Stanley Division of Developmental Neurovirology, Department of Pediatrics, Johns Hopkins University School of Medicine, Baltimore, Maryland, United States of America.

Gluten sensitivity may affect disease pathogenesis in a subset of individuals who have schizophrenia, bipolar disorder or autism. Exposure to Toxoplasma gondii is a known risk factor for the development of schizophrenia, presumably through a direct pathological effect of the parasite on brain and behavior. A co-association of antibodies to wheat gluten and to T. gondii in individuals with schizophrenia was recently uncovered, suggesting a coordinated gastrointestinal means by which T. gondii and dietary gluten might generate an immune response. Here, we evaluated the connection between these infectious- and food-based antigens in mouse models. BALB/c mice receiving a standard wheat-based rodent chow were infected with T. gondii via intraperitoneal, peroral and prenatal exposure methods. Significant increases in the levels of anti-gluten IgG were documented in all infected mice and in offspring from chronically infected dams compared to uninfected controls (repetitive measures ANOVAs, two-tailed t-tests, all p≤0.00001). Activation of the complement system accompanied this immune response (p≤0.002-0.00001). Perorally-infected females showed higher levels of anti-gluten IgG than males (p≤0.009) indicating that T. gondii-generated gastrointestinal infection led to a significant anti-gluten immune response in a sex-dependent manner. These findings support a gastrointestinal basis by which two risk factors for schizophrenia, T. gondii infection and sensitivity to dietary gluten, might be connected to produce the immune activation that is becoming an increasingly recognized pathology of psychiatric disorders.

PMID: 23209841 [PubMed - in process]

Neuropsychiatric symptoms are common in immunocompetent adult patients with Toxoplasma gondii acute lymphadenitis

Scand J Infect Dis. 2012 Dec 4. [Epub ahead of print]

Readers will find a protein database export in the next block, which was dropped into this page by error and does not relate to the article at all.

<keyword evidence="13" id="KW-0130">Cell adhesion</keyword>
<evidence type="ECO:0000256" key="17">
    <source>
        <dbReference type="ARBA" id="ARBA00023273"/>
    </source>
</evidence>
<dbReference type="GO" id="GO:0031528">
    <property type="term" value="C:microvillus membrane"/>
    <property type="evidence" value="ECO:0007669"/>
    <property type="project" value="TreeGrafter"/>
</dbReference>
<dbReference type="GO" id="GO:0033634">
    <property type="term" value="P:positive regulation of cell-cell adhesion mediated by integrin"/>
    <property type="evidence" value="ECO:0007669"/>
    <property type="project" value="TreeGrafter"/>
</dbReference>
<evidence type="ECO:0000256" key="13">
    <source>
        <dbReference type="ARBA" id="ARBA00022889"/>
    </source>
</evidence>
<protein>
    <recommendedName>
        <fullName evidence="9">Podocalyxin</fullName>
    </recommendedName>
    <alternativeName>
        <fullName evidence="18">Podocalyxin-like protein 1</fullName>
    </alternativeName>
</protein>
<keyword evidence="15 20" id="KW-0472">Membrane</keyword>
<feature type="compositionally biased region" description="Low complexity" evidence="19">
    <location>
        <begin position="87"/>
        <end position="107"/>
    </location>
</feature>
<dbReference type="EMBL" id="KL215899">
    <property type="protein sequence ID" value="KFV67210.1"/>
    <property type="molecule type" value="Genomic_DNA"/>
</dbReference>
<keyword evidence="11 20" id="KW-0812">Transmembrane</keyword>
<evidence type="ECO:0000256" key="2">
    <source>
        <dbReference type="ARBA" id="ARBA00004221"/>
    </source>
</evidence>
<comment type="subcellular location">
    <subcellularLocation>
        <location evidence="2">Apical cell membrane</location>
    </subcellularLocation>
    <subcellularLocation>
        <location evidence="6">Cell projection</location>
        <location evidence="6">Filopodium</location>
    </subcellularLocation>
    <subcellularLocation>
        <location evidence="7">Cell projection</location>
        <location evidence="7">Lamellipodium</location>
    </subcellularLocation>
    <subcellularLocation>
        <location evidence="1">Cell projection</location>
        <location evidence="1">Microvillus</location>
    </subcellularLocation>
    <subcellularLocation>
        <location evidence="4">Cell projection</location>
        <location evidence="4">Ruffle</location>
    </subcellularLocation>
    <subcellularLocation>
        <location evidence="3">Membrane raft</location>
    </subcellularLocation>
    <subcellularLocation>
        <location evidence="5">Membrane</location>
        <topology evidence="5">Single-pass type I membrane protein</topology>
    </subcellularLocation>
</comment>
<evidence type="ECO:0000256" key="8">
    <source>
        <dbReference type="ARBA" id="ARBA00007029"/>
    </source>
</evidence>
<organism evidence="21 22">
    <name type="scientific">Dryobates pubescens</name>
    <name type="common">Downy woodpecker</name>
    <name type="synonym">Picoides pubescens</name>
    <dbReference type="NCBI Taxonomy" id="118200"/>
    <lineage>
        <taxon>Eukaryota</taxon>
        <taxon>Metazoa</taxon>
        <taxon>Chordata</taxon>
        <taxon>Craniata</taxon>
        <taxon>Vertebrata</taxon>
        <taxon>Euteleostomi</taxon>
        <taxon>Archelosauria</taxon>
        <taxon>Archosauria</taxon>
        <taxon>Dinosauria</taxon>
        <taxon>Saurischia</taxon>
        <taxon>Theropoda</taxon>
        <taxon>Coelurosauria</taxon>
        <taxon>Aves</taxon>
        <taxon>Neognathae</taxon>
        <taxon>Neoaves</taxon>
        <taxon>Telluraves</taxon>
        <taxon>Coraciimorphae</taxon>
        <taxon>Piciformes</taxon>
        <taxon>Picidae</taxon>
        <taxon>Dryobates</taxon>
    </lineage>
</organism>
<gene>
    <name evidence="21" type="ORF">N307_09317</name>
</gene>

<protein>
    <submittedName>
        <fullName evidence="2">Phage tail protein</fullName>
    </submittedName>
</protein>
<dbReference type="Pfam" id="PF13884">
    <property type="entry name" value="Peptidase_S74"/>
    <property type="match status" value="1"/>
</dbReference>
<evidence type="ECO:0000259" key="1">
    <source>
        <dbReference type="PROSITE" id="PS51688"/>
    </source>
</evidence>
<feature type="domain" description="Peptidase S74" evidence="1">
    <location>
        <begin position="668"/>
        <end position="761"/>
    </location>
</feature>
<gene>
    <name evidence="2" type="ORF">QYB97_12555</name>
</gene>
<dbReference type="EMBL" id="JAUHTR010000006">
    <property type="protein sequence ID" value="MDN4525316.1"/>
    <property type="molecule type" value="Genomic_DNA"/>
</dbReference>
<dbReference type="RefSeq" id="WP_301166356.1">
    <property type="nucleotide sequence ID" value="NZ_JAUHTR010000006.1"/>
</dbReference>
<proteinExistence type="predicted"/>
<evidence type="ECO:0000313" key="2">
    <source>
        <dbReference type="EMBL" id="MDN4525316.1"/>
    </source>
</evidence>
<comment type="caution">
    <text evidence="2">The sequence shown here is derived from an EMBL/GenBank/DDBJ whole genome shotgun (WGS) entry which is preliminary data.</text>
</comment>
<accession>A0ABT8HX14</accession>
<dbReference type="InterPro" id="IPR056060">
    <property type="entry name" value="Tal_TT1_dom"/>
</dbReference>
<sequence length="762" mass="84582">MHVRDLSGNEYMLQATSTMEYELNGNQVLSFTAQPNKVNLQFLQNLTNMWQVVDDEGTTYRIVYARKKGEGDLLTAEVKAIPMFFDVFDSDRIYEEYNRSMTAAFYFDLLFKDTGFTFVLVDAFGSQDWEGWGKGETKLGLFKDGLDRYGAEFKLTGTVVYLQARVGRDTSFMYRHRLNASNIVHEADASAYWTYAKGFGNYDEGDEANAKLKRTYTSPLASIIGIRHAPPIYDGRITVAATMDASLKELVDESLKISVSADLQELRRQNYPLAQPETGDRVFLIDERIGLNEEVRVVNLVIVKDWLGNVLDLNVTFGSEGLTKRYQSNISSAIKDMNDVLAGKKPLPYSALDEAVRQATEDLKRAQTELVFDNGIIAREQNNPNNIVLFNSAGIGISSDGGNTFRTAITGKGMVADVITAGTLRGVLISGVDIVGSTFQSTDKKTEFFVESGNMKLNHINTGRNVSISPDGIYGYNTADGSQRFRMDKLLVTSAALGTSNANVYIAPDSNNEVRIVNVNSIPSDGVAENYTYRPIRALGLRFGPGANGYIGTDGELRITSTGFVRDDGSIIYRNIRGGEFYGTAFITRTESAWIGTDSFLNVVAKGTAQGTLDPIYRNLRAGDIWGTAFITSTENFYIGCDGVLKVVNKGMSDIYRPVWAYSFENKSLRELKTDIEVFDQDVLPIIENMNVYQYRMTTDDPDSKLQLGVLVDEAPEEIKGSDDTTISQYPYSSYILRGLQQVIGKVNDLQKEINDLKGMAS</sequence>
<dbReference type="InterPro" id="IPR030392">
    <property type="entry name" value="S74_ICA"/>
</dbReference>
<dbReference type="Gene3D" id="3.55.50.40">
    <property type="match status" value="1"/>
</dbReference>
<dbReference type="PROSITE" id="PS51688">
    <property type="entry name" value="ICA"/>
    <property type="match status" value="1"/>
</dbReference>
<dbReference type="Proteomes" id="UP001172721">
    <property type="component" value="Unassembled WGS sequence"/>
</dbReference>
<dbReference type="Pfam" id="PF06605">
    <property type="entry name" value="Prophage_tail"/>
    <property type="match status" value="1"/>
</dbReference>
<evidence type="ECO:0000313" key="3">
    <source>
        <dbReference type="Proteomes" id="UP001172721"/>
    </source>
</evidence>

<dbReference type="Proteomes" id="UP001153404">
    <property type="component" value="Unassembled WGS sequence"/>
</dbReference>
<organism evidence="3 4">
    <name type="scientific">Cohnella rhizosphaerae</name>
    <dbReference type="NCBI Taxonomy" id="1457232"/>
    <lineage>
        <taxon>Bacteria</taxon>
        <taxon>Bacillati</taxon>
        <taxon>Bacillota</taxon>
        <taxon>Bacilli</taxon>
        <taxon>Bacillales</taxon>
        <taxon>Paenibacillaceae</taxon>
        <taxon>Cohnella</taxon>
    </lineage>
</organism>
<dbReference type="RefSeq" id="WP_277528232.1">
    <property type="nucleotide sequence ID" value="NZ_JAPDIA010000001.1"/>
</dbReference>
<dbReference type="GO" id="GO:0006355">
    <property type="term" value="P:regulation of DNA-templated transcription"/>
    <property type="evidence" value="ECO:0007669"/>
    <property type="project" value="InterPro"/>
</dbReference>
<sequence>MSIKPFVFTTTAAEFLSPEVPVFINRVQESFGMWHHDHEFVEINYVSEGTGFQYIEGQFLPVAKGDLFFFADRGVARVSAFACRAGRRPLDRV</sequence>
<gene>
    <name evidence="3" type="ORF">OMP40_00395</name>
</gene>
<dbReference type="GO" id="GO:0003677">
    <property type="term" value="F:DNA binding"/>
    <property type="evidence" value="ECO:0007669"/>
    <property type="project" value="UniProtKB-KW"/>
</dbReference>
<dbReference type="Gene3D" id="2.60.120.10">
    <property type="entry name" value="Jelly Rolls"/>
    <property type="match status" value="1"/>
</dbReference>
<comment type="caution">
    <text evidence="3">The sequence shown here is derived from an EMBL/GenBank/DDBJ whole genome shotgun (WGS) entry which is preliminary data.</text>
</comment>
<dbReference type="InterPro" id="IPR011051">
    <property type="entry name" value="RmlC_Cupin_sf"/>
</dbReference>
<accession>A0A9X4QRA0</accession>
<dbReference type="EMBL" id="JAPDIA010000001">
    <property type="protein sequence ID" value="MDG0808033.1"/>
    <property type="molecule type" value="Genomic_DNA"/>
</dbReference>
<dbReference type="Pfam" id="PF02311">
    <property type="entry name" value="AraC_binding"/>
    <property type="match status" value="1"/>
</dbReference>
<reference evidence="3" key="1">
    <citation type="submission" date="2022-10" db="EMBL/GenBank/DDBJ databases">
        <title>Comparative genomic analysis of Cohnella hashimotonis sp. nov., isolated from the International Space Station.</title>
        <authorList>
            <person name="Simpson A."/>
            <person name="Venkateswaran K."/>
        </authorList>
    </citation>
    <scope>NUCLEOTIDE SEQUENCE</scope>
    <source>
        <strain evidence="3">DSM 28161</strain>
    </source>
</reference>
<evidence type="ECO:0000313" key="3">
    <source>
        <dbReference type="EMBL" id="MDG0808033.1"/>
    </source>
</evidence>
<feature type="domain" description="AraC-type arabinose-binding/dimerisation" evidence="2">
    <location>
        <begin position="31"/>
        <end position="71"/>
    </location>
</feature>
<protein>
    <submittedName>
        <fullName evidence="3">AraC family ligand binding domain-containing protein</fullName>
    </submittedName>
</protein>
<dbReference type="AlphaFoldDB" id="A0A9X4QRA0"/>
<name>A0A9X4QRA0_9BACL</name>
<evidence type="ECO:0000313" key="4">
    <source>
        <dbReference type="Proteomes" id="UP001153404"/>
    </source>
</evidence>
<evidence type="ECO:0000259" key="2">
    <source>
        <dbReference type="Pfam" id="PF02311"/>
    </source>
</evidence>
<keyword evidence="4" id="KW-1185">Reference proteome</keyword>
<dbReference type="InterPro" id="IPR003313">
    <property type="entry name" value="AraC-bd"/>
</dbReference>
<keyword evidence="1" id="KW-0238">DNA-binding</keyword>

Neuropsychiatric symptoms are common in immunocompetent adult patients with Toxoplasma gondii acute lymphadenitis

Wong WK, Upton A, Thomas MG.

Department of Molecular Medicine and Pathology, Faculty of Medical and Health Sciences, The University of Auckland.

Background: Chronic toxoplasmosis has been shown to be strongly associated with a range of neuropsychiatric effects including schizophrenia and suicide. However there have not been any prospective, community-based studies of the neuropsychiatric effects of acute toxoplasmosis in adult immunocompetent patients. Methods: Adult patients with a positive serum IgM anti-Toxoplasma gondii test result, in the context of an acute illness with lymphadenopathy, were invited to complete a questionnaire seeking information relating to the nature, severity, and duration of symptoms in the months following the diagnosis of acute toxoplasmosis. Results: Laboratory testing identified a total of 187 adults who had a positive serum IgM anti-T. gondii test result between 1 January and 30 November 2011. Consent to contact 108/187 (58%) patients was provided by their family doctor; 37 (34%) of these 108 patients completed and returned the questionnaire. Questionnaires from the 31/108 (29%) patients who reported swollen lymph nodes during their illness were included in the study. Fatigue (90%), headache (74%), difficulty concentrating (52%), and muscle aches (52%) were the most commonly reported symptoms. These symptoms commonly persisted for at least 4 weeks. Twenty-seven of 31 (87%) subjects reported a moderate or severe reduction in their overall physical and mental health during the first 2 months of illness. Conclusions: Acute toxoplasmosis in immunocompetent adults commonly causes moderately severe neuropsychiatric symptoms that might result from replication of the organism in the central nervous system with consequent effects on brain function. Patients should be advised that such symptoms are common and reassured that they usually resolve completely within a few months.